The CRX's steering is just the best way I've found to guide a fast car. Its load varies so much with tire loads and slip angles that you can immediately tell whether it can accept more power or not.

The RX-8 made me excited about electric power steering - it felt manual as soon as you got over 15 mph. Unfortunately every other implementation since then has been a letdown. 

RX8driver
RX8driver Reader
1/22/21 8:52 a.m.

My de-powered, welded input shaft FC had really good feel, but whenever I went from that to my dad's NA Miata, it always seemed was WAY over boosted, which makes it hard to detect the subtle variations, so I never considered it to have particularly good feel.

RX8's have great feel and are proof that electric power steering can be done properly. My 2015 WRX's steering feel was greatly improved with an STI lower steering shaft swapped in (solid, vs the rubber donut in the stock WRX shaft).

Gearheadotaku (Forum Supporter)
Gearheadotaku (Forum Supporter) UltimaDork
1/22/21 11:20 a.m.

I've not driven enough manual steering cars to make a proper list, so here's what I have:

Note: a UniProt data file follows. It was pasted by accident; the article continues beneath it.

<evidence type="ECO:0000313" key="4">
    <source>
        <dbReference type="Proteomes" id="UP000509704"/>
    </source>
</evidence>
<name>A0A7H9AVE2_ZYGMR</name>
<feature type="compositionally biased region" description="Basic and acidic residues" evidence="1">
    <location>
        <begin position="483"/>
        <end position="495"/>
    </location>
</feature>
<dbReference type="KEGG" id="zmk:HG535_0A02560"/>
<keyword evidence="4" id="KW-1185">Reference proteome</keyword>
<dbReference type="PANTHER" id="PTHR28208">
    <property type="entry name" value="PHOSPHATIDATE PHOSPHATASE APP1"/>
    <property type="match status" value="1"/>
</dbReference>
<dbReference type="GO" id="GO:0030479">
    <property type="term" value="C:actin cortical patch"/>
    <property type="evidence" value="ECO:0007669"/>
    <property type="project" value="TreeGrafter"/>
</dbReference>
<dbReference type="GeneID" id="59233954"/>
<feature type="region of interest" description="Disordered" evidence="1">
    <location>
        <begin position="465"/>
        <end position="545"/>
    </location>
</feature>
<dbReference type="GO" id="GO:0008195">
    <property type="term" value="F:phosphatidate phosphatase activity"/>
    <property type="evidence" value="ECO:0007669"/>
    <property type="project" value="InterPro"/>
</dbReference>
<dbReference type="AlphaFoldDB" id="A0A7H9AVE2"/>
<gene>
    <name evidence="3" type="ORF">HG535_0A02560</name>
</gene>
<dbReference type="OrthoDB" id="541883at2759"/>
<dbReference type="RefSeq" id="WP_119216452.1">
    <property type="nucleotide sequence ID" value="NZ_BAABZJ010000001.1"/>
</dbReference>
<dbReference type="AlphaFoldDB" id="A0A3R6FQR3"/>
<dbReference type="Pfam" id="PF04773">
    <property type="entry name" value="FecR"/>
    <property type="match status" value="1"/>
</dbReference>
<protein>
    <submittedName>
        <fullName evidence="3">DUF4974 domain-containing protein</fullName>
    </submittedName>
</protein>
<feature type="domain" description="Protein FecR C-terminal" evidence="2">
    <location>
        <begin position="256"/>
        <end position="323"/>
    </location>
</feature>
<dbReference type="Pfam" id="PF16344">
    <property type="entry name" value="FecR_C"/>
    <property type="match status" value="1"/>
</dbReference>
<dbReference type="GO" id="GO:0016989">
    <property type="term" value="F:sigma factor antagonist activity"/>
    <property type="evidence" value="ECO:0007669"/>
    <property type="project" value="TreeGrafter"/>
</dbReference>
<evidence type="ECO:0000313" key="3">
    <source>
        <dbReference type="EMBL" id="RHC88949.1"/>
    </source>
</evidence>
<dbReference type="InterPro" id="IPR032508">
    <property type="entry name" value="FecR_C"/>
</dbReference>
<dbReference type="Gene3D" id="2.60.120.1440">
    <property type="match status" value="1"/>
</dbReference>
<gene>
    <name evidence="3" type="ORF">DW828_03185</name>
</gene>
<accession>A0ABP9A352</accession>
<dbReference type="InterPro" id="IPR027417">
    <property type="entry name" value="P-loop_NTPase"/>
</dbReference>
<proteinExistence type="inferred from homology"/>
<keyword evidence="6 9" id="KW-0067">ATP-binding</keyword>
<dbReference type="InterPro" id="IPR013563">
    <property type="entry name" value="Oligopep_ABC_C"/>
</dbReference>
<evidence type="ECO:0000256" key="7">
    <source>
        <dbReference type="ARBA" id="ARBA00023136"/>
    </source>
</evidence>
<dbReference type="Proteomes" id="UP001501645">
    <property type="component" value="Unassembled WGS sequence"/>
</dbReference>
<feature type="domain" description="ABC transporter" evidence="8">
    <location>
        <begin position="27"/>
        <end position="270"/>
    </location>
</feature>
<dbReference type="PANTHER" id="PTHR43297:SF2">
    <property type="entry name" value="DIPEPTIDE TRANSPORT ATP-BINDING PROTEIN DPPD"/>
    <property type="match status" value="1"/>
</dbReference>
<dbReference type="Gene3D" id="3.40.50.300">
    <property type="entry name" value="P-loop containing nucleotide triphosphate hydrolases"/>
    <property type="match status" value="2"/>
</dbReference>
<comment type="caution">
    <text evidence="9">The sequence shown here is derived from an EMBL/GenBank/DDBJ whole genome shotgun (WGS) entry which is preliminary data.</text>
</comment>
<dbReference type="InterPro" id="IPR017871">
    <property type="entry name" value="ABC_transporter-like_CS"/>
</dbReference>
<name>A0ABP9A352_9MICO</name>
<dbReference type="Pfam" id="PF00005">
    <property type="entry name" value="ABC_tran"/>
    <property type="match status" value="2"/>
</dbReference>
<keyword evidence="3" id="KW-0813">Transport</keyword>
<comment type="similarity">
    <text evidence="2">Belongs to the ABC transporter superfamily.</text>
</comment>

1988 Fiero the 225/50/15 tires I used did make it heavy at low speeds but upped the grip alot over the standard 205's.

1985 Fiero. Added a newer steering stabilizer and it helped a lot. Less kickback and smoother action. Most people don't change them thinking it will make it stiffer.

1gen S-10 pickup. Slow but felt good.

 

Power steering:

Gen 3 f-body with fast ratio box.

My 88 C4 Vette felt ok too.

 

I believe a lot of steering feel etc is simply becoming acustom to that car. I racked up some many years driving gen 1 S-10's that I became comfortable throwing them around in ways I wouldn't do with a "better' car because I knew exactly what and where the limits were.

spandak
spandak HalfDork